MEXICO CITY, Mexico — It's one thing to make the inevitable comparison between two rivals. But it's quite another to aggravate it with a dodgy metaphor. Such was the folly of one Brazilian businessman a few years back when he tried to explain why foreign fashion brands were investing the majority of their Latin American budgets in Brazil rather than Mexico.
Leaning over a catwalk, at a Paris fashion show where he sat within earshot of a Mexican counterpart, the Brazilian chose a mischievous musical analogy to tease his Latin neighbour: Mexico's fashion market, he declared, was swaying to the languid beat of a mariachi band. Brazil, on the other hand, was strutting to the sound of the samba, he said, and proceeded to ask who could blame people for wanting to make money to the rhythm of a faster beat.
This may have been little more than harmless bluster or a bit of playful banter, but it did highlight Mexico's very real predicament before it became the rising star that it is today.
With vistas as breathtaking as its nightlife is electrifying, this country of 120 million has not always been as economically dynamic as it is now. But after several decades in the slow lane, Mexico's fashion market is finally beginning to look as lively as the rest of the country.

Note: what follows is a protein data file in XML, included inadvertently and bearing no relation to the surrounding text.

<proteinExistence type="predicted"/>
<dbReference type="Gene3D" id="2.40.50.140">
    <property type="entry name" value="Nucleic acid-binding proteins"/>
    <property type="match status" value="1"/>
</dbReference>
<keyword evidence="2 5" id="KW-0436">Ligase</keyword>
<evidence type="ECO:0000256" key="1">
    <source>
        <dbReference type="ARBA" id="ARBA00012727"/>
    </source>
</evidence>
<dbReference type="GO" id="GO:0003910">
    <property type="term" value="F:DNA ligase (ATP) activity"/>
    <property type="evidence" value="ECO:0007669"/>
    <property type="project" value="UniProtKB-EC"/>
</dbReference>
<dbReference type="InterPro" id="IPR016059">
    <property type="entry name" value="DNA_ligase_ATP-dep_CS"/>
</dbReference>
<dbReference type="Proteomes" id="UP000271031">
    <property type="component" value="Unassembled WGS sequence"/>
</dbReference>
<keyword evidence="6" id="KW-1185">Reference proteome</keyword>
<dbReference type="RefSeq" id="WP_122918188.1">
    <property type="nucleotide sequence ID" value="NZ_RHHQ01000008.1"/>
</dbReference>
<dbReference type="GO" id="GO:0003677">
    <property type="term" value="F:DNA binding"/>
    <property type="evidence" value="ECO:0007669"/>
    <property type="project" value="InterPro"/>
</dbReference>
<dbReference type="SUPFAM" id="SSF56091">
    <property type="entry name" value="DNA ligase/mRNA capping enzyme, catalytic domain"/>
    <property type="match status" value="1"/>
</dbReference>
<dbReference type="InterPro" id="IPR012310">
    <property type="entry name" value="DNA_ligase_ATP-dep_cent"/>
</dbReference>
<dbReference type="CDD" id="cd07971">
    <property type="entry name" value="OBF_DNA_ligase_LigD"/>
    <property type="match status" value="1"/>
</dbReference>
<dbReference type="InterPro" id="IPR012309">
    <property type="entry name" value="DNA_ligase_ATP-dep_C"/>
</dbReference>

One important moment came this summer when the good and great of the global fashion industry descended on Mexico City to attend the Financial Times Luxury Conference, singing the praises of a visibly booming market. There have been many milestones in the months since then, but it is the frenetic pace of retail activity which perhaps best sums up the expansionist fever felt on the ground.
Dolce & Gabbana's recent roll-out of three stores in a year was outdone by this month's opening of two Prada boutiques within a mere week, one in the nation's capital and another in Cancún. Saint Laurent is said to be planting a flagship here next year and the domino effect will no doubt continue thereafter.
"Mexico is definitely ranked the number one fashion market among Latin Americans. Well, excluding Brazil that is," says the editor-in-chief of Harper’s Bazaar Mexico & Latin America, Brenda Diaz de la Vega. "If I were to advise a brand on how to enter the Mexican market right now, I would start by setting expectations and comparing the market with Brazil."